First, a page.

Despite a rash of street robberies in Sacramento's midtown area during the holiday season, police assured residents that their neighborhoods are safe.
The midtown area is now among the safest places in the city, City Councilman Steve Hansen told approximately 200 people who attended a midtown community safety meeting this evening, "so when something happens, we notice it."
Sacramento Police Capt. Ken Bernard acknowledged the uptick in street robberies, with 13 reported in midtown between Dec. 20 and Jan. 6. With the exception of four in the area of 20th and J streets, he said, the robberies were spread over a large area and appeared to be unrelated.
Four that police think were related involved a group of young men, and three of the four victims reported seeing a firearm.
In the early morning of Dec. 22, officers contacted two young men in a vehicle and recovered a gun that was in the car. The two were arrested on a weapons charge, and although investigators have not yet linked them to the robberies, Bernard said robberies in that area ceased after their arrest.
In addition, police this week arrested a suspect in a Dec. 30 robbery in the 2000 block of K Street, in which the victim's wallet and keys to his roommate's vehicle were taken. Later that day, the roommate's parked vehicle was stolen.
Although some police services have been curtailed due to budget cuts, Bernard said four to eight additional officers were assigned to the midtown area during the evening hours in response to the recent robberies. The beefed up midtown force can't be sustained in the long term, but Bernard said the department can take such measures to tackle specific problems.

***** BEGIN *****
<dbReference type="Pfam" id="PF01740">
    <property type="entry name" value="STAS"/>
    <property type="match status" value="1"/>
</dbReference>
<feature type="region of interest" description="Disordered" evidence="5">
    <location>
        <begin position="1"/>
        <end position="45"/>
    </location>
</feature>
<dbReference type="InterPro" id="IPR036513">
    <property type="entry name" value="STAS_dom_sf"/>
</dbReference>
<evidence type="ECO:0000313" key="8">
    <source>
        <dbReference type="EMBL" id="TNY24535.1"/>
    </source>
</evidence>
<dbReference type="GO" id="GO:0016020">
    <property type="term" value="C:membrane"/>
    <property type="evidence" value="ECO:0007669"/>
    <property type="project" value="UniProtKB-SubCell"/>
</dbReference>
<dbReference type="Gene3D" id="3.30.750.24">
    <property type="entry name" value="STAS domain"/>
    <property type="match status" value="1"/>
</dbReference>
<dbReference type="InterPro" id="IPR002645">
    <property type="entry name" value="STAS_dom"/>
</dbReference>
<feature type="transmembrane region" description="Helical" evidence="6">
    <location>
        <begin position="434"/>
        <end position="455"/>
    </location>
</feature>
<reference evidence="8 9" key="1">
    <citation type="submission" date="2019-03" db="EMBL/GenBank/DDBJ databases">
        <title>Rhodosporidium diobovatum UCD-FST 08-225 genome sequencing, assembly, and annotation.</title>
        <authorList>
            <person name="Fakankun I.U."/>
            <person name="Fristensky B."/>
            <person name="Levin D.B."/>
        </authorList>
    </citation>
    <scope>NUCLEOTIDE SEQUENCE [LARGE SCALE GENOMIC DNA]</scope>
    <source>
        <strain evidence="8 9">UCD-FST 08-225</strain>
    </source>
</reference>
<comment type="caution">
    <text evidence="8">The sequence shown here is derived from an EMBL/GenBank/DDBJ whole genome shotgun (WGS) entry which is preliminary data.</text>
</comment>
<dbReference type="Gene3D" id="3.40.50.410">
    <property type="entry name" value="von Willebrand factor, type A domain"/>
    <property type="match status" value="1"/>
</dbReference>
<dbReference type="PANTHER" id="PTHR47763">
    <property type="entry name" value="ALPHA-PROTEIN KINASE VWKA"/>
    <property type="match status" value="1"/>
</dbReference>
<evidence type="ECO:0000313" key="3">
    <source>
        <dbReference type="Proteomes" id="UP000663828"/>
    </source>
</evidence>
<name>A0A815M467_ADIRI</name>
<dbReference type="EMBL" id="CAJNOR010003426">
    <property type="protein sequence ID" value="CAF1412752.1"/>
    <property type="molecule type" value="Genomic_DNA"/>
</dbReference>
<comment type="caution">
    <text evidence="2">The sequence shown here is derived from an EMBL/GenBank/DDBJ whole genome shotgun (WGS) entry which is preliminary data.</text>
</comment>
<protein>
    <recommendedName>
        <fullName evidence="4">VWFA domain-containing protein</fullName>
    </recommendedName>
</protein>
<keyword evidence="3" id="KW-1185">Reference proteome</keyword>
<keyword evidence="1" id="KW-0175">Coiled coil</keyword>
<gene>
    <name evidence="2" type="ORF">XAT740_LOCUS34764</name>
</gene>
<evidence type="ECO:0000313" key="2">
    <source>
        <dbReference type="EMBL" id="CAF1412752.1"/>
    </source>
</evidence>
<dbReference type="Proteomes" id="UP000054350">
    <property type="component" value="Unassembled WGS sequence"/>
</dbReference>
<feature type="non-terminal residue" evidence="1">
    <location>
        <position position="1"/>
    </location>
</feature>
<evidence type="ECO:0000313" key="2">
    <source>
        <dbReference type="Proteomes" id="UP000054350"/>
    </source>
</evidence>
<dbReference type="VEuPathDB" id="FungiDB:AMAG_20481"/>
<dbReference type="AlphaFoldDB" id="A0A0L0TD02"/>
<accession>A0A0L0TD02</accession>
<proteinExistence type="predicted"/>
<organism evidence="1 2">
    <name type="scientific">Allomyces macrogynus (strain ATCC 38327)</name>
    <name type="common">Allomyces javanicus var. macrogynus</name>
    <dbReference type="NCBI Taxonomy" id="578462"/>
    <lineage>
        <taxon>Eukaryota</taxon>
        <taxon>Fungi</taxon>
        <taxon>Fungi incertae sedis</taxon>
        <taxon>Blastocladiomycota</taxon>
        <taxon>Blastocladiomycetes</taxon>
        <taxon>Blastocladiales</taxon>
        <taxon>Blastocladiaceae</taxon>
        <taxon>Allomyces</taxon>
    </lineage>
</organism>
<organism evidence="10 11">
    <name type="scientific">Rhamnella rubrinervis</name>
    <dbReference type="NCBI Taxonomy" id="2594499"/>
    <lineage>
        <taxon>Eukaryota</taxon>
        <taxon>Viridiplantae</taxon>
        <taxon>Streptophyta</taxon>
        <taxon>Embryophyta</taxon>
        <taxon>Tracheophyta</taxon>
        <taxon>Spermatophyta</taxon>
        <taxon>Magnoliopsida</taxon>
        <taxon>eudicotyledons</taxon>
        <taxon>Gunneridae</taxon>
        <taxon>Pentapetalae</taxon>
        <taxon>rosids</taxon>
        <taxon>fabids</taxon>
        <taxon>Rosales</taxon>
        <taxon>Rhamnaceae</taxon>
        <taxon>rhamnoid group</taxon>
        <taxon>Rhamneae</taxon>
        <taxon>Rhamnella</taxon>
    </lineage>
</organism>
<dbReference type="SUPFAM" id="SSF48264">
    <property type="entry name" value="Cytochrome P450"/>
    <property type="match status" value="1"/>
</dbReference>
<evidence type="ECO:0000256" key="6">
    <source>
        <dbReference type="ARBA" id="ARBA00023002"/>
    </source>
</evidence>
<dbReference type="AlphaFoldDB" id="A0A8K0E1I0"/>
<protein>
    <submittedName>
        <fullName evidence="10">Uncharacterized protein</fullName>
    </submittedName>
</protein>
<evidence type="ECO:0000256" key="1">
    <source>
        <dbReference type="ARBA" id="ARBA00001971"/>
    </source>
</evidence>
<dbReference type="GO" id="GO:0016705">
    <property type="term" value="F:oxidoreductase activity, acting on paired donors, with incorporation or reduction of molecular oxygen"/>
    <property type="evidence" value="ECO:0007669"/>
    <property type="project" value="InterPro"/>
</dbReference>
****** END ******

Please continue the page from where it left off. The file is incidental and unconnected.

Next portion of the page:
Lt. Marc Coopwood cited, as an example, a significant increase in stolen vehicles, particularly older Hondas, in midtown in the first part of 2012. The number of vehicles stolen in the area from January to July was running 60 percent ahead of the same period the previous year, but with a concerted effort by police and residents to prevent thefts, the total at the end of 2012 was comparable to that for 2011, he said.
Currently, police said, they are seeing an large number of vehicle burglaries in midtown, particularly between midnight and 2 a.m. Thursdays, Fridays and Saturdays. They advised residents and visitors to midtown restaurants and entertainment venues to park in well lighted areas and not to leave anything in a vehicle that would tempt a burglar.
Because of reduced staffing, officers can't respond to some types of crimes that they used to, but Bernard urged residents to report crimes online or in person. Police resources, he explained, are allocated to areas of the city based on the number of crime reports and calls for service.
Coopwood offered several tips for personal safety, particularly in neighborhoods where many people walk to stores and restaurants:
Walk in pairs.
Carry a signaling device, and perhaps pepper spray.
Don't resist armed robbers. Give them what they ask for, and concentrate instead on details, particularly a description of any cars involved, that would help police locate the robbers. "Be a good victim, and be a good witness," Coopwood said.
Hansen, who hosted the community safety meeting, said he intends to schedule future meetings to address residents' concerns about dealing with midtown's homeless population, and how to balance the interests of area businesses and residents.